Additional Reporting by Mike Lewis
Destruction is an understatement when it comes to the havoc Hurricane Irene unloaded on many areas of the East Coast. The death toll stands at a chilling 40 across 11 states. 3.3 million people are without power, and the estimated damage costs exceed $10 billion. As more information surfaces on the devastation, we learn the toll the storm has taken on the action sports industry. Below is an updated overlook of Hurricane Irene’s mean streak, including the Quiksilver Pro’s Festival cancellation, surfer deaths caused by the storm, and Rome Snowboard’s Vermont office wreckage. An updated photo gallery provides a first-hand look at the damage.
Here’s an updated look at the damage around Vermont’s ski resorts, New Jersey surf, and the swell in South Carolina, (courtesy of Justin Morris).
The Quiksilver Pro, New York
As of Monday night, the city of Long Beach, NY announced clean-up crews will not be able to restore the beach in time for the event to begin this Friday, September 2nd. Thus, the festival associated with the Quiksilver Pro New York–including the skate/BMX/moto/music events, and Tony Hawk's Vert Jam– will be canceled. Continue to check back to www.quiksilverpro.com for more frequent updates.
The people of North Carolina were apparently hit harder than their neighbors to the south. “Highway 12, the only road connecting the [outer] banks to the mainland was sliced in four separate locations, isolating thousands of people and their homes,” according to Zander Morton of TransWorld Surf.
Surfline reports Irene took at least one surfer death in North Carolina, and TransWorld Surf reports one death in Florida due to the storm’s mean wrath. Frederick “Fico” Fernandez of New Smyrna Beach, Florida lost his life riding the ten foot waves produced by Irene’s swell. According to TransWorld Surf, “Fernandez got into a steep left, wiped out and was driven into the bottom, breaking his neck. He was an amazing surfer and waterman, a great musician and a math teacher at NSB high school. He will be truly missed by all."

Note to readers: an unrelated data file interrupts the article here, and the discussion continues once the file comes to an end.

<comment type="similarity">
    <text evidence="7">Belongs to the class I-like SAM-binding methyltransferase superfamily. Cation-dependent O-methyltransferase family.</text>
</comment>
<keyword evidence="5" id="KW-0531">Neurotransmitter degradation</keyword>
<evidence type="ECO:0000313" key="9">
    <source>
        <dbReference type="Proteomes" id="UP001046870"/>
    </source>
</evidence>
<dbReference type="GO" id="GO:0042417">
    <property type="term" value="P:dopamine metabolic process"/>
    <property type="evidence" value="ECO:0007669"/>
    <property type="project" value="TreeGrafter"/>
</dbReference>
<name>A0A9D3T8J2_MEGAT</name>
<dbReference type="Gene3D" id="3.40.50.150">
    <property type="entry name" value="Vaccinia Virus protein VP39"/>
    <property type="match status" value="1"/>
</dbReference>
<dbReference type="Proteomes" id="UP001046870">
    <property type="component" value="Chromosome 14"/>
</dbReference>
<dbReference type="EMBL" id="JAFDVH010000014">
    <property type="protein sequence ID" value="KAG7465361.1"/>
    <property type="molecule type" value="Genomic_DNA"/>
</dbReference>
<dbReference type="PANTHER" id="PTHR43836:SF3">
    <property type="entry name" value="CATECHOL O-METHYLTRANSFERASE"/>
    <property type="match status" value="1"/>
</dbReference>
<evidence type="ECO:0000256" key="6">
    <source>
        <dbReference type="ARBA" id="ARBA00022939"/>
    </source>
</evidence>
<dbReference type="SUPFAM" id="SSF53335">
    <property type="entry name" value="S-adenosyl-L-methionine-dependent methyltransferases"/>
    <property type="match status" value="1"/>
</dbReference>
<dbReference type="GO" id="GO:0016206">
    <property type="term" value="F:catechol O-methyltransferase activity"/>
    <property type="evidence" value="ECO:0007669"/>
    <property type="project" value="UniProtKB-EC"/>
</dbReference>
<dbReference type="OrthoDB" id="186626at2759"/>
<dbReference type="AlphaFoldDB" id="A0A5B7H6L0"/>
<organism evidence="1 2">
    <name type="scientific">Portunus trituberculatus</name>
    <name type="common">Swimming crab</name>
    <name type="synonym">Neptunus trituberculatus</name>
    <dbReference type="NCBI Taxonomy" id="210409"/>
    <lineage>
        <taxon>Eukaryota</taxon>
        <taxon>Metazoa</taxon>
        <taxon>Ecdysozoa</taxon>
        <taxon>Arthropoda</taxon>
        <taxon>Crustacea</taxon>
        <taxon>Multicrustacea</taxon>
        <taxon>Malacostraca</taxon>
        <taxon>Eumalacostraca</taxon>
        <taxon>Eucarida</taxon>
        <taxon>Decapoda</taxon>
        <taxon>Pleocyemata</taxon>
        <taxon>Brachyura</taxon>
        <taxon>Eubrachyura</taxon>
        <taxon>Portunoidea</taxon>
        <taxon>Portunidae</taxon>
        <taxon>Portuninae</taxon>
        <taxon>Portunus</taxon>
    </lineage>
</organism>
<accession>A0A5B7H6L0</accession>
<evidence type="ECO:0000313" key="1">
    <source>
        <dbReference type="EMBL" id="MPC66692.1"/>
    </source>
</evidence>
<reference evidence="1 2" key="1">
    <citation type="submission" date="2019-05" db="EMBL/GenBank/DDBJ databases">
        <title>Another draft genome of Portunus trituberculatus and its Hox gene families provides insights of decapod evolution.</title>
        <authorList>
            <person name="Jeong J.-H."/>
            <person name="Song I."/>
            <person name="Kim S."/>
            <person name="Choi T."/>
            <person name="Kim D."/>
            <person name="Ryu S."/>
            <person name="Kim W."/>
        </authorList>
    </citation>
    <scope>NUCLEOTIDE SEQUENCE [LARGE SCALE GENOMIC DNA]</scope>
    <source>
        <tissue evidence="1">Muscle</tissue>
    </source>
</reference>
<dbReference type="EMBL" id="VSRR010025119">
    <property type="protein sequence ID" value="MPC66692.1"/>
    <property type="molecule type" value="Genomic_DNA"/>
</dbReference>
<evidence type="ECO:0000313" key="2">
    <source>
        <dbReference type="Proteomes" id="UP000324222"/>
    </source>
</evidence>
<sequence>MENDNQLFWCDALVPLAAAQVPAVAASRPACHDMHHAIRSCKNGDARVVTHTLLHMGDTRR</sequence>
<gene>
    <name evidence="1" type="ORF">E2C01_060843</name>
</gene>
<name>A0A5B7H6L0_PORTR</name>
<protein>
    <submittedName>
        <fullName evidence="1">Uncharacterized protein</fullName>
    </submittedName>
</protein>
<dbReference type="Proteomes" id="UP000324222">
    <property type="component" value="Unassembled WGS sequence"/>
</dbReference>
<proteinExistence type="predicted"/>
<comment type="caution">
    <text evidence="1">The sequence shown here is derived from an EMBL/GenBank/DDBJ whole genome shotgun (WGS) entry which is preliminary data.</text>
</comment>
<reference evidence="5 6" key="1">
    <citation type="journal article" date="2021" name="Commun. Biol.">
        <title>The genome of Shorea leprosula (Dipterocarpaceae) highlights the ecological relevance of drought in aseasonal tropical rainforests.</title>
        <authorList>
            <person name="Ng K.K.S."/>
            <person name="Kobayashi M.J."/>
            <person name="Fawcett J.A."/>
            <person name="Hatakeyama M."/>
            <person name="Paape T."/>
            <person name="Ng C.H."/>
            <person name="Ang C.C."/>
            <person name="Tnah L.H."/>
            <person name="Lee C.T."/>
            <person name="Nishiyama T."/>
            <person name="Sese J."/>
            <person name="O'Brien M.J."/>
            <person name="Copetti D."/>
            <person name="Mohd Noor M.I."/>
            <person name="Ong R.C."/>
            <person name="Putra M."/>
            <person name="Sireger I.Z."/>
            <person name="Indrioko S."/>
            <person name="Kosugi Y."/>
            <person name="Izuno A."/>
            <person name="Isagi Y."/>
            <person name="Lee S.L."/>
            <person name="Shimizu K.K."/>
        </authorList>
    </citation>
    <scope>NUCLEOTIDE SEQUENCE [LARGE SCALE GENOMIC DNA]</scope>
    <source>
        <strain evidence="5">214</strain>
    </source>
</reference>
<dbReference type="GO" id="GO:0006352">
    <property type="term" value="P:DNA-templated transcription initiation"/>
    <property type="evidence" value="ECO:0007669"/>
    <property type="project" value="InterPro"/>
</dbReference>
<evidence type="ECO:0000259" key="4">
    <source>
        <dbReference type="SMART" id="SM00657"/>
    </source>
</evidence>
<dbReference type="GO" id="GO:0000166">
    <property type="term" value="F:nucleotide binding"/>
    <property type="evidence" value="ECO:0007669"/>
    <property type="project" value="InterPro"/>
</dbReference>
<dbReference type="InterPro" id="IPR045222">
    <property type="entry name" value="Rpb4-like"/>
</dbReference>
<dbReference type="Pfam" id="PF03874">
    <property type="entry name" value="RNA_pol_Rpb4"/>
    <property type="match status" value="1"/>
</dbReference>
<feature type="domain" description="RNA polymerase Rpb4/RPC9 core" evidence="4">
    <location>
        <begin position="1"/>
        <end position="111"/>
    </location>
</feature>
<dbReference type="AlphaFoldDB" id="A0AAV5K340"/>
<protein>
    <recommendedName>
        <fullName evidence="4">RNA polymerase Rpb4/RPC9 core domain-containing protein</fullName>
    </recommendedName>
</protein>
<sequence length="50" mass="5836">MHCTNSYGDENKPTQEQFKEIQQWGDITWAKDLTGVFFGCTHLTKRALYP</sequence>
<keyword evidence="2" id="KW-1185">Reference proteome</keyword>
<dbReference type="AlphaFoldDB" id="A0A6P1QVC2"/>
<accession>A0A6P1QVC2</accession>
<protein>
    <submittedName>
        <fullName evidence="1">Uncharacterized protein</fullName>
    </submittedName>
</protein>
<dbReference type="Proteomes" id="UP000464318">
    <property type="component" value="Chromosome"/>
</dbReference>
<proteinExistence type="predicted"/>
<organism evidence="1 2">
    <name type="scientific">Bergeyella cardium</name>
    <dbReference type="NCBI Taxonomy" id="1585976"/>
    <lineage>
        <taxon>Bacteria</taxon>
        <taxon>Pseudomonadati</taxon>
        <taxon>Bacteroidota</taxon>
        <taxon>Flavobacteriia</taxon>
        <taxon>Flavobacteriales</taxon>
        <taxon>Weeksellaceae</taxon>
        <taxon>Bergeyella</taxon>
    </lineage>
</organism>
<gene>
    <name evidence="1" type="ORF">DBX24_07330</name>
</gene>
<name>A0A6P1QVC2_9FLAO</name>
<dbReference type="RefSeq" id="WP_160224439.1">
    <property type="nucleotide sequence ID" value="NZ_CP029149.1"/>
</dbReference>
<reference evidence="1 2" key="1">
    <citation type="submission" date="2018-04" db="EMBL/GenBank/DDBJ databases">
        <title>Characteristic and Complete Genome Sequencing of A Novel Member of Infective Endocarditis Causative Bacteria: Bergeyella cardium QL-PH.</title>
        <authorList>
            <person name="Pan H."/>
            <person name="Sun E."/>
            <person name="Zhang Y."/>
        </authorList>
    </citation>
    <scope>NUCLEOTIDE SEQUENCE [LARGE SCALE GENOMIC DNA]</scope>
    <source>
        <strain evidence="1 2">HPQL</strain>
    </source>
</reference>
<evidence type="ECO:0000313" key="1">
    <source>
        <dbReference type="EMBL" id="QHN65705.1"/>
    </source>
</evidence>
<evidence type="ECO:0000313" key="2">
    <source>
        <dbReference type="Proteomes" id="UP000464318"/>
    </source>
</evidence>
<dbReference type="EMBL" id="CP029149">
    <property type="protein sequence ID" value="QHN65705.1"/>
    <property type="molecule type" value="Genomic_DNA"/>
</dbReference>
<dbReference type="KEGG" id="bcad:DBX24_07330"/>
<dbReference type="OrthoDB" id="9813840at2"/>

Our condolences go out to both families who lost loved ones due to the surf.
As news of the surprising devastation from land locked Vermont continues to pour in like the flood waters that inundated many communities, we reached out to the Burton camp and found that their offices and staff got through the storm unscathed. Unfortunately it was a different situation at Rome's Waterbury, Vermont headquarters, where the entire first floor of the building was flooded.
We caught up with Rome Director of Sales Dan Sullivan this morning, who was finally able to get out of his town and return to the offices today, only to be greeted by deep mud that destroyed most of the first floor offices. Sully described the scene outside Rome's windows that included 60 foot trees dangling off a nearby bridge. Fortunately everyone on the Rome team is fine and several members of the crew were on site during the storm wrapping up the upcoming film "The Shred Remains," and were able to rescue the company's hard drives and electronics and move them to higher ground in the building. Unfortunately, like much of the Eastern US, Rome offices are still without power.